Seven of the leaders of the demonstrators, known as the Chicago Seven, were found guilty of intent to incite a riot in 1970, but the convictions were overturned in 1972. The phrase chanted by the protesters that night, as Dierker and Ray watched, “the whole world is watching,” is used by protesters to this day.

On the field, Dierker had one of his worst starts of the season on August 30, the day after the convention ended, giving up five runs on five hits (including two homers by Ron Santo), two walks, and a hit batter over 5 1/3 innings. Ray pitched the final two innings. The Cubs won, 5-3, as Ferguson Jenkins pitched a complete game.

***

As noted last week, White Sox left-hander Tommy John was injured in a brawl with Tigers second baseman Dick McAuliffe on August 22. During the week ending September 2, team physician Dr. William Allen announced that John had torn a ligament in his shoulder, putting his career in jeopardy. “Whether Tommy ever will be able to pitch again depends entirely on how that ligament heals,” Allen said.[2]

As it turns out, the shoulder ligament would be OK, and a few years later, John’s elbow ligament would make his name forever famous.

***

Another pitcher dealt with injury, as Don Drysdale received a cortisone shot in his ailing shoulder. Over his prior three starts, the pitcher who set a record with six consecutive shutouts earlier in the summer allowed a 6.62 ERA in 17 2/3 innings, giving up 23 hits and seven walks while whiffing only 10. While expected to miss only his August 28 start, he was done for the year. The next season, he’d pitch only 62 2/3 innings, his career over a few days after his 33rd birthday.

On the day Drysdale missed his start, the Pirates announced that rookie manager Larry Shepard was signed to lead the club again in 1969. He’d be fired before the season ended.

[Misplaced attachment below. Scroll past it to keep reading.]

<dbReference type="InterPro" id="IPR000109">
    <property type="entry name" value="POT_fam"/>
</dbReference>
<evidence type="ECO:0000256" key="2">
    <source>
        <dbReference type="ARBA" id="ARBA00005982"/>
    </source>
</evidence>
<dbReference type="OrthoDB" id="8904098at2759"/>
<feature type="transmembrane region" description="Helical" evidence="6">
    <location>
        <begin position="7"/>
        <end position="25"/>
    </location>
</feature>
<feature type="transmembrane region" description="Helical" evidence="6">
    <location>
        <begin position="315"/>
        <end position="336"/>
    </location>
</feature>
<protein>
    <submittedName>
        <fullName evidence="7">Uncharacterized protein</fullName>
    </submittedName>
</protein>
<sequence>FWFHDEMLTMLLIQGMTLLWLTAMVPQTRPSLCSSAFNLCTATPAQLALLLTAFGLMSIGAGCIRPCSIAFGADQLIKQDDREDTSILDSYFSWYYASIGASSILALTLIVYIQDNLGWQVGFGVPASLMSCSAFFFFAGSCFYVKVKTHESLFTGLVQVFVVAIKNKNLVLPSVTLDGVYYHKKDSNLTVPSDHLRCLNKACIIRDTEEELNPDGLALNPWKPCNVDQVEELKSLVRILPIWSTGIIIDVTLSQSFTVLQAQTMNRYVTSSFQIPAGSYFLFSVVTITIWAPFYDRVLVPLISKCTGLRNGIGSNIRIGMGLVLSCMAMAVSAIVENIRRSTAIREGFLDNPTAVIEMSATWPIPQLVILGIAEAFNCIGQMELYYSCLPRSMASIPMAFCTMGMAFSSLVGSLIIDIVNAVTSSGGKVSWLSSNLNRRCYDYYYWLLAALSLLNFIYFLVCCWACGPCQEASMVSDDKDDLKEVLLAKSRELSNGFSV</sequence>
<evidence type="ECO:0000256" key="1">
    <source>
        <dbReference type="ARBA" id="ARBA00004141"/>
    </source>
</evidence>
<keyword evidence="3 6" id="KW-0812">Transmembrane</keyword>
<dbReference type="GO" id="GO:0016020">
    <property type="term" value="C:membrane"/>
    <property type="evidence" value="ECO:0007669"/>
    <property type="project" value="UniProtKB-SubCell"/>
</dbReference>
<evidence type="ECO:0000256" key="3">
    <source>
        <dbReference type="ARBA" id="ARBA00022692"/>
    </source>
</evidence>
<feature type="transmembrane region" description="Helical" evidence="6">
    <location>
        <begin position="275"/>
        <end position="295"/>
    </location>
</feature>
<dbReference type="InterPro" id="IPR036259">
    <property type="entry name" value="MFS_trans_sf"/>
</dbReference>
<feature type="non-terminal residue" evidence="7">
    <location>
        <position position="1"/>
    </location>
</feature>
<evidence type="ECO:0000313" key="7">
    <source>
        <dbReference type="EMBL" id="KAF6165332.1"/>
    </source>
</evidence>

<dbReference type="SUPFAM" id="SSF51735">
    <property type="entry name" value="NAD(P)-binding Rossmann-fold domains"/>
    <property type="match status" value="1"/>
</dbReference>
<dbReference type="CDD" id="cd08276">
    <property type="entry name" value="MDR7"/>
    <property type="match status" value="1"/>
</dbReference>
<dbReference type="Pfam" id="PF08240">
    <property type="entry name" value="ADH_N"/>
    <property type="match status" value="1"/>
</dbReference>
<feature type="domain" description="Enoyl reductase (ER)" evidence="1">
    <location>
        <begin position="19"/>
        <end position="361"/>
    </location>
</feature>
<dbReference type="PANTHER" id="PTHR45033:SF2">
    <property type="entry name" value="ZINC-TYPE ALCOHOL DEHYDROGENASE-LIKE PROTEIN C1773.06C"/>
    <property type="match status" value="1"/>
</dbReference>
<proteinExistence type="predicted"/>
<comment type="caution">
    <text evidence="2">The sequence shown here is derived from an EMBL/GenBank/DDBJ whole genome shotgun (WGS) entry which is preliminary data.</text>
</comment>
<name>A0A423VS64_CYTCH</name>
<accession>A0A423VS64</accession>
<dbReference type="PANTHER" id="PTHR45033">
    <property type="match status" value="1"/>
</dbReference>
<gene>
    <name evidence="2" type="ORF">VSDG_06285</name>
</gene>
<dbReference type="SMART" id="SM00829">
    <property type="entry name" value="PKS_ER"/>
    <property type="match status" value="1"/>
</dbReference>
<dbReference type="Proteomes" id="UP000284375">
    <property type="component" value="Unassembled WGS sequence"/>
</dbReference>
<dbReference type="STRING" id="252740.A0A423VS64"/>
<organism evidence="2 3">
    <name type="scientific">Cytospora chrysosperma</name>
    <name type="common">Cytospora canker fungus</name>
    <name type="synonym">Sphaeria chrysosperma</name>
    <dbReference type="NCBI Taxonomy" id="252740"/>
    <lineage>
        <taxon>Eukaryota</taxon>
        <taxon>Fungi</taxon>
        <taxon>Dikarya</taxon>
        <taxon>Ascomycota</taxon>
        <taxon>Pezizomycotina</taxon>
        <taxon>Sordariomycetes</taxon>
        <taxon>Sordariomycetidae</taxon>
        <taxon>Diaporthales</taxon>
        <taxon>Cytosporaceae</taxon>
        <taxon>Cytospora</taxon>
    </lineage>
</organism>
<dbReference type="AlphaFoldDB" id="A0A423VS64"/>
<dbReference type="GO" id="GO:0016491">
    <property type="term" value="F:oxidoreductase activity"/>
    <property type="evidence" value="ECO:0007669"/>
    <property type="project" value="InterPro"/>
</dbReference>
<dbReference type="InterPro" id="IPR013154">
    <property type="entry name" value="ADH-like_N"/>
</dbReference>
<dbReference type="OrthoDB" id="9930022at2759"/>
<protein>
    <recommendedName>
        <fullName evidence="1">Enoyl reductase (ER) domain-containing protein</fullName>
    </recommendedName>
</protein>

The expansion San Diego Padres announced their manager in 1969 would be Preston Gomez. Team president Buzzie Bavasi declared, “Preston’s a lot like [Walt] Alston in many ways.[3]

Alston, at that point, was in his 15th year as Dodgers manager. During his tenure, the Dodgers had won the National League six times and the World Series four times. Gomez would manage the Padres to three last-place finishes and a combined 176-309 record (an average of 59-103) before being fired 11 games into the 1972 season.

On September 1, Twins 1B/3B Harmon Killebrew made his first appearance since tearing his hamstring in the All-Star game. Pinch-hitting for pitcher Tom Hall in the last of the ninth inning, with the Twins trailing 5-2, two outs, and none on, he hit his 14th home run of the year off Chicago’s Wilbur Wood. The day before, the Twins lost another All-Star, right fielder Tony Oliva, for the season when he dislocated his shoulder trying to make a catch.

Also on September 1, the Tigers were hosting the Orioles. Denny McLain allowed a leadoff walk to Don Buford in the top of the third inning. Curt Blefary and Frank Robinson hit consecutive singles, cutting Detroit’s lead to 4-3 and giving the Orioles runners on first and second with none out. With the runners going, Boog Powell lined to McLain. McLain threw to shortstop Tom Matchick, who threw to first baseman Norm Cash, doubling off Blefary and Robinson. The 1-6-3 triple play ended not only the threat but also the Orioles’ scoring, as Detroit won 7-3, expanding their lead over Baltimore to seven games. McLain ran his record to 27-5.

On September 2, St. Louis’ Bob Gibson pitched a 10-inning shutout to beat Cincinnati 1-0. It was his 20th win of the season and lowered his ERA to 0.99. He joined Juan Marichal as the only 20-game winners in the National League.


[1] Wendel, Tim. Summer of ’68 (Boston: Da Capo Press, 2012), pg.109.

[2] Munzel, Edgar. “Medic Raises Doubts About John’s Future,” The Sporting News, September 14, 1968, pg. 11

[3] Hunter, Bob. “Fairly Speaks Louder With Bigger Stick,” loc. cit The Sporting News, pg. 14.